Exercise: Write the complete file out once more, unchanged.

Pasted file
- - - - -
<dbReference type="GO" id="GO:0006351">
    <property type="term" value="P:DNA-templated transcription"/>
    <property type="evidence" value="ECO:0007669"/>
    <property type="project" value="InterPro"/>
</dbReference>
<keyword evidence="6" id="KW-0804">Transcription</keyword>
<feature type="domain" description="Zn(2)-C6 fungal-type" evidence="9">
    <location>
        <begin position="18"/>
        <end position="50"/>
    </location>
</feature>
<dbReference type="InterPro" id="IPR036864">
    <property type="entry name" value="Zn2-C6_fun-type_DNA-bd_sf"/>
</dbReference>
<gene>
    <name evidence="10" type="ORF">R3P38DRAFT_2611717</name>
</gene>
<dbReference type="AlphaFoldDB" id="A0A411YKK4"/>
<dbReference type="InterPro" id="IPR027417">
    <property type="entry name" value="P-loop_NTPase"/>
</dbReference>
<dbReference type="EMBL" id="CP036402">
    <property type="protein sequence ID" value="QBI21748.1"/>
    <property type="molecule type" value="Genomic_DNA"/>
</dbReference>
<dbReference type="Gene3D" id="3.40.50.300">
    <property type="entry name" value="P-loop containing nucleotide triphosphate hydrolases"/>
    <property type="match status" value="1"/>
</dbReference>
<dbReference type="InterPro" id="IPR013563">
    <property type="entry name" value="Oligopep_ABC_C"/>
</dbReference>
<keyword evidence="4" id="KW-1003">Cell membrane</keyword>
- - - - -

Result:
<dbReference type="GO" id="GO:0006351">
    <property type="term" value="P:DNA-templated transcription"/>
    <property type="evidence" value="ECO:0007669"/>
    <property type="project" value="InterPro"/>
</dbReference>
<keyword evidence="6" id="KW-0804">Transcription</keyword>
<feature type="domain" description="Zn(2)-C6 fungal-type" evidence="9">
    <location>
        <begin position="18"/>
        <end position="50"/>
    </location>
</feature>
<dbReference type="InterPro" id="IPR036864">
    <property type="entry name" value="Zn2-C6_fun-type_DNA-bd_sf"/>
</dbReference>
<gene>
    <name evidence="10" type="ORF">R3P38DRAFT_2611717</name>
</gene>
<dbReference type="AlphaFoldDB" id="A0A411YKK4"/>
<dbReference type="InterPro" id="IPR027417">
    <property type="entry name" value="P-loop_NTPase"/>
</dbReference>
<dbReference type="EMBL" id="CP036402">
    <property type="protein sequence ID" value="QBI21748.1"/>
    <property type="molecule type" value="Genomic_DNA"/>
</dbReference>
<dbReference type="Gene3D" id="3.40.50.300">
    <property type="entry name" value="P-loop containing nucleotide triphosphate hydrolases"/>
    <property type="match status" value="1"/>
</dbReference>
<dbReference type="InterPro" id="IPR013563">
    <property type="entry name" value="Oligopep_ABC_C"/>
</dbReference>
<keyword evidence="4" id="KW-1003">Cell membrane</keyword>